Saturday, February 17, 2007

Democracy in T&T

Als die Nazis die Kommunisten holten,
habe ich geschwiegen;
ich war ja kein Kommunist.

Als sie die Sozialdemokraten einsperrten,
habe ich geschwiegen;
ich war ja kein Sozialdemokrat.

Als sie die Gewerkschafter holten,
habe ich nicht protestiert;
ich war ja kein Gewerkschafter.

Als sie mich holten,
gab es keinen mehr, der protestieren konnte.

Recognise that poem? It was first published in 1976, more than 30 years ago. It remains as pertinent now, as it was then. The translation is at the end. By then, you'd probably have hazarded a good guess on what it is.

In a functioning democracy, it is usually the will of the majority that prevails. For whatever reason, be it constitutional insufficiency, citizen apathy or political arrogance, Trinidad and Tobago seems to be emerging as a democracy of only titular significance. There have been numerous examples of citizens’ calls for changes in policy at the national level, all of which seem to have been falling on deaf ears.

George Bernard Shaw once said that ‘Democracy is a device that ensures we shall be governed no better than we deserve.’

Our elected representatives and governments are proxies to function on our behalf. Practically, I do not believe that there could be consultation on every minor issue or that it is indeed plausible that citizens can have a direct say on every issue. (even though Cantons in Switzerland show that it can happen) However, when our representatives act contrary to the will of the people and especially when they do so in the caviler and arrogant manner of late, they must be held accountable. That accountability could come in the form of calling for the sacking or resignation of such representatives, but in our Westminster system, it really only comes once every five years when we have the opportunity to vote.

What sense then, does it make for people to continually vote for the same representatives when it is evident that that vote counts for little more than reinstalling someone who views his voters as a mechanism to retain 5 more years of an MPs salary and if he is lucky, a ministerial salary?

It screams of a political immaturity on the part of the majority of Trinbagonians when they cannot summon the courage of their convictions to make decisions that benefit themselves. With apathy abounding, a negligence to participate in the institutions that support our freedoms only serves to benefit those masters of spin who come begging cap in hand every five years to return them to power, only to neglect the very people who put them there.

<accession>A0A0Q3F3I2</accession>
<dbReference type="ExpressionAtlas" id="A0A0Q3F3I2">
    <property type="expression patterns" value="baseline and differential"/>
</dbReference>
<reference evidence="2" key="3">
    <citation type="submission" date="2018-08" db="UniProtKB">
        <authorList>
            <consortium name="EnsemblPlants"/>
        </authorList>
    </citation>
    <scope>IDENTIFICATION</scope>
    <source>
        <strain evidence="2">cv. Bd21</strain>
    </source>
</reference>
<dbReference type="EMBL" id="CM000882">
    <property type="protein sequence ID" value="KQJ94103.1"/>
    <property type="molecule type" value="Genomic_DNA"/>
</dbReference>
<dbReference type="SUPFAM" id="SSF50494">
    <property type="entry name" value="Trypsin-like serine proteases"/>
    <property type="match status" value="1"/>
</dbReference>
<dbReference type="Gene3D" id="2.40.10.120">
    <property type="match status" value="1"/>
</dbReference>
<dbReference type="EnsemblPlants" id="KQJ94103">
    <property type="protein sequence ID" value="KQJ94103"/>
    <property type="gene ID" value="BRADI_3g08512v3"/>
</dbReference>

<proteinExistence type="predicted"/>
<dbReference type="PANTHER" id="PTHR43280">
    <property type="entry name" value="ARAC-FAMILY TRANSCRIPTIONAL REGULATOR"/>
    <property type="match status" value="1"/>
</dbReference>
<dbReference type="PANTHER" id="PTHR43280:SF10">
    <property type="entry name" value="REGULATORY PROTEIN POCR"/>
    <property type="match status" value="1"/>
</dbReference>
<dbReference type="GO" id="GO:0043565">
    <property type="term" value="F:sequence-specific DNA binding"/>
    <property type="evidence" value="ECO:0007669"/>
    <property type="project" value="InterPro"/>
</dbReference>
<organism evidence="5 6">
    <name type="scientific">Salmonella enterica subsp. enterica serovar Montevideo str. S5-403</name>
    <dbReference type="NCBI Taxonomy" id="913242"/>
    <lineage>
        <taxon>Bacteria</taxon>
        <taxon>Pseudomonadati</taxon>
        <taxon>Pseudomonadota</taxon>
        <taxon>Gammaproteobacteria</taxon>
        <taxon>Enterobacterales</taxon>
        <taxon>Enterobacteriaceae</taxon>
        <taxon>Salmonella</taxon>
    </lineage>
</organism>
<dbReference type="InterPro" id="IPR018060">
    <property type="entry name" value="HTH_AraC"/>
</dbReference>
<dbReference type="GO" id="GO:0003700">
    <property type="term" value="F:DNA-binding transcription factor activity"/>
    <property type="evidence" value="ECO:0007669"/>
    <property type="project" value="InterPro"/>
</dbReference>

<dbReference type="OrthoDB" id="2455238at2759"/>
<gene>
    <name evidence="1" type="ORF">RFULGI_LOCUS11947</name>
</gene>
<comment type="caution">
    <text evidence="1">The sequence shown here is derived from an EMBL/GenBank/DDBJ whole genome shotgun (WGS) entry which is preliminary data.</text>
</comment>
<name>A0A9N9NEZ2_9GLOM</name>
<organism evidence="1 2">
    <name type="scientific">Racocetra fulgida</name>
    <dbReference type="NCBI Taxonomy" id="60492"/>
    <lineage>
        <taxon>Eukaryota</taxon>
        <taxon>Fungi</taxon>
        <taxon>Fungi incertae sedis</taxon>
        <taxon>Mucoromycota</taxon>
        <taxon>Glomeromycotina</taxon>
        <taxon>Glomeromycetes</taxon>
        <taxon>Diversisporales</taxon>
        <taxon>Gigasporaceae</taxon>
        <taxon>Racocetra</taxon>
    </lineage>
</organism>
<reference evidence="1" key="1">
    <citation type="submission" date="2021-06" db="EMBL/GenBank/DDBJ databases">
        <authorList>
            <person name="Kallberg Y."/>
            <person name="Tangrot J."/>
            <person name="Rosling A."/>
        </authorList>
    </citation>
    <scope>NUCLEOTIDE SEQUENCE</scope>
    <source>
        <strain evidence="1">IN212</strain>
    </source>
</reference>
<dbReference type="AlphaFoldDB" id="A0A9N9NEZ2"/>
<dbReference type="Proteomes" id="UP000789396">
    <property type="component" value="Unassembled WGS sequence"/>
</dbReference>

It is only when the people demonstrate the will to actively engage in a movement for change that the politicians will sit up and take notice and realize that they no longer have a free ride to a seat in Parliament. It is only when people begin to take mature and objective perspectives on the issues that democracy can truly flourish.

Gandhi once said: ‘The spirit of democracy cannot be imposed from without. It has to come from within.’ People must take the initiative and realize that they have the right to speak out regardless of who tells them to ‘Shut Up!’ They must let their views be heard so that it cannot be said that they were silent when things were going awry. Regardless of who tries to suppress them, remember that ideas are indeed bulletproof and that if they manage to suppress one or two or ten or one hundred that there must be thousands more willing to protect the very foundation on which this country purportedly came into being, that of democracy.

While our politicians meander along a path towards the next General Election without care for dealing with issues currently at the forefront of the public’s interest, let us take the initiative to deal with the issues. Let us set the agenda and say that WE want to talk about the rising cost of living or the unacceptable murder figures or aluminum smelters. Do not let the politicians set the agenda for us.

That is the potential of a democracy. We must begin to effectively use whatever little power that we have and show the politicians that the most important office in a democracy is indeed that of the citizen. Interesting indeed will be that day when the Trinidadian politician must display humility, gratitude, accountability and those other aspects that citizens not only demand, but deserve.

Should we fail, there is no question that we will surely rue the day that we did not speak and act when we had the opportunity.

When the Nazis came for the communists,
I remained silent;
I was not a communist.

When they locked up the social democrats,
I remained silent;
I was not a social democrat.

When they came for the trade unionists,
I did not speak out;
I was not a trade unionist.

When they came for me,
there was no one left to speak out.
- Martin Niemoller (1892-1984)

No comments:

Post a Comment